There’s nothing very mysterious about this—it’s just what it feels like to be home, to experience a sense of light or of smell that is inexplicably “right.” I sometimes imagine that it is also the experience that inspires the homing pigeon to its incredible accomplishments. The scientist, of course, is only permitted to ask the bird how he does it, not why, and certainly not what it feels like. But the salient feature of the phenomenon is not whether the subconscious act of navigation is dependent on stars or magnetism or polarized light, but that the bird must move to correct the tension it feels when it finds itself “out of context.” It moves to correct its feeling of placeless-ness, a defect that will only be corrected when it reaches its roost. The bird is carried by a swirling mental vortex toward the center of the vacuum left by its displacement from its place in the environmental collage, to that small slice of environment in which it fits and by which it is defined.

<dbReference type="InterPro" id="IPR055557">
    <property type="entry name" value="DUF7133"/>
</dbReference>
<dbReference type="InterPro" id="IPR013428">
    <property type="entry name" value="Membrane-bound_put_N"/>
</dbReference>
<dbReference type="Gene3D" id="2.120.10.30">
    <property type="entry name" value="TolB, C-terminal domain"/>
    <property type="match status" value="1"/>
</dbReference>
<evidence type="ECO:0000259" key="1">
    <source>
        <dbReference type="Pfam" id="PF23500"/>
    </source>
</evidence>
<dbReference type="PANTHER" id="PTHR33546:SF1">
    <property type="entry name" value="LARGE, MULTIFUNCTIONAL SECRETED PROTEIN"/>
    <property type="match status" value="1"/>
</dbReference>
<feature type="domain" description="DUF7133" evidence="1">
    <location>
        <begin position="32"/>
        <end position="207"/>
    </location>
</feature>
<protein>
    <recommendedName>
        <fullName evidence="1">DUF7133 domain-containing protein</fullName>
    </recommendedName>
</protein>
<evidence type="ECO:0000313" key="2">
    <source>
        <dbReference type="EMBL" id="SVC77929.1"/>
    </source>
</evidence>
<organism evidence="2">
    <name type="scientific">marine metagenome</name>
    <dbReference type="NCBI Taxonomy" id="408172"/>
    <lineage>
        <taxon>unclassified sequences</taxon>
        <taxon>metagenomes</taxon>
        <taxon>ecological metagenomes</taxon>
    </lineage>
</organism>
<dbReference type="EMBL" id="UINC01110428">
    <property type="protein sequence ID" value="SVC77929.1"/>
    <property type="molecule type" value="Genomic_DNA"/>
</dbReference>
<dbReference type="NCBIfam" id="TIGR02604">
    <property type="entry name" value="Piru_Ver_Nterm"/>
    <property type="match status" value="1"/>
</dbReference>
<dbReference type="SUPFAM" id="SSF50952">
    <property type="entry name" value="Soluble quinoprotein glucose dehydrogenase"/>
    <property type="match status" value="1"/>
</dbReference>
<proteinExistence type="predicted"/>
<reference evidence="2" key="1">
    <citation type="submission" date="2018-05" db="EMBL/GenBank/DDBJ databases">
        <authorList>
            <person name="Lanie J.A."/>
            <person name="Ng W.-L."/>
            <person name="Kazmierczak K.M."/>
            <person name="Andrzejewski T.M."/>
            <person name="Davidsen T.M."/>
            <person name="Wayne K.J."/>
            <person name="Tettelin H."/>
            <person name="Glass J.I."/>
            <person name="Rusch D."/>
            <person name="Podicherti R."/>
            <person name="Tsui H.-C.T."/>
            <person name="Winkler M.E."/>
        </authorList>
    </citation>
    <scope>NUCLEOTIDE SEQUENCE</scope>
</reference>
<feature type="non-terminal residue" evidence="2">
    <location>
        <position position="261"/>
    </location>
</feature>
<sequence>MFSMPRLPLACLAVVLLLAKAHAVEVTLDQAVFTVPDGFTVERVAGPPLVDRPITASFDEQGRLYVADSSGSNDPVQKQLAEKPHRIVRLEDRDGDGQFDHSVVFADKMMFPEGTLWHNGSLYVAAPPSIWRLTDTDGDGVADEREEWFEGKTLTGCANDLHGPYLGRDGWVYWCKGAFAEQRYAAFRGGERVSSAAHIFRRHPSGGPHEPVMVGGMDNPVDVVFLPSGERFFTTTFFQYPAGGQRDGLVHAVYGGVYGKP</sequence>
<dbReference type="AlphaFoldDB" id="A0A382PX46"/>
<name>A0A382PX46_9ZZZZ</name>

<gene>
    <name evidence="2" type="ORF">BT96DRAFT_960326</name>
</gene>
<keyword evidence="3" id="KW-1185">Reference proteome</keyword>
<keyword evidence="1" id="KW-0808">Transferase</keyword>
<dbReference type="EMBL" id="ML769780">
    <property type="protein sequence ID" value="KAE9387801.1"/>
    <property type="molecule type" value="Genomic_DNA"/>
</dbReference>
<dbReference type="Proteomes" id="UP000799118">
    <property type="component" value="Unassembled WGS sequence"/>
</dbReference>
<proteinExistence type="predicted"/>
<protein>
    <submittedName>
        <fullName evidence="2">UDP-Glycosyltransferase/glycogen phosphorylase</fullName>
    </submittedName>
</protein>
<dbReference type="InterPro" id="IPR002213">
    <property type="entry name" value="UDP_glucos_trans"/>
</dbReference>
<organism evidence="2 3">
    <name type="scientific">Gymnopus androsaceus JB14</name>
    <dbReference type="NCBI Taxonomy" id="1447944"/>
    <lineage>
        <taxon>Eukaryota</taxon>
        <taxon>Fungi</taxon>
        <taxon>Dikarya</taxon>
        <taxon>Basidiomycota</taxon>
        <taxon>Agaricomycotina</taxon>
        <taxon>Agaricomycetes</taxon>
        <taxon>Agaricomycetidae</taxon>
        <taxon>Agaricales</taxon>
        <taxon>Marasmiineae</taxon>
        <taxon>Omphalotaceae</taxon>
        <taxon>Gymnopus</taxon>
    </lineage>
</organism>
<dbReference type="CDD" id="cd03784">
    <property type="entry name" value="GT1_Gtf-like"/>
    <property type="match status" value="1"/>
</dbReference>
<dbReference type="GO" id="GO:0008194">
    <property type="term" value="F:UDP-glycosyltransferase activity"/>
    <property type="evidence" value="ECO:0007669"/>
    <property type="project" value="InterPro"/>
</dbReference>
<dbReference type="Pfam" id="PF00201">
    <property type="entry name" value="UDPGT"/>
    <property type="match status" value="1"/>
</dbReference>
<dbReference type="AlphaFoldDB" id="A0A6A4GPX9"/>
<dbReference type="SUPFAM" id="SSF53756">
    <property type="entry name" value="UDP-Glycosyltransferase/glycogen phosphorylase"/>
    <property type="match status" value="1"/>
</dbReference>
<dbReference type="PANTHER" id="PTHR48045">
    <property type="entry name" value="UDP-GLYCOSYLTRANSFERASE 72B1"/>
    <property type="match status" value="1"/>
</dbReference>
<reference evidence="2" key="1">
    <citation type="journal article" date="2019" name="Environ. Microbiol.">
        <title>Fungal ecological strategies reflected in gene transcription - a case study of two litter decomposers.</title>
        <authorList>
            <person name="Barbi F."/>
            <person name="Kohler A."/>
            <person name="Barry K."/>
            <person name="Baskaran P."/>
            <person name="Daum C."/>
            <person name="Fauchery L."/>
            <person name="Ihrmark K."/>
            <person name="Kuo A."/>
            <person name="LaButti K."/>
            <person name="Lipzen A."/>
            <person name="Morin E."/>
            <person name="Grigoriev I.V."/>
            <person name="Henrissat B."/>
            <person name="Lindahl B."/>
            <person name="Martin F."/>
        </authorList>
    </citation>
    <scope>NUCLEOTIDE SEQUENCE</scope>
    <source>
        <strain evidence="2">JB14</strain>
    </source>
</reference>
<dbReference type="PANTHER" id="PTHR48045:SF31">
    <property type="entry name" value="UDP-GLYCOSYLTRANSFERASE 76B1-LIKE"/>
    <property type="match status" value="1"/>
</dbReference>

-Neil Evernden, “Beyond Ecology: Self, Place, and the Pathetic Fallacy (found here)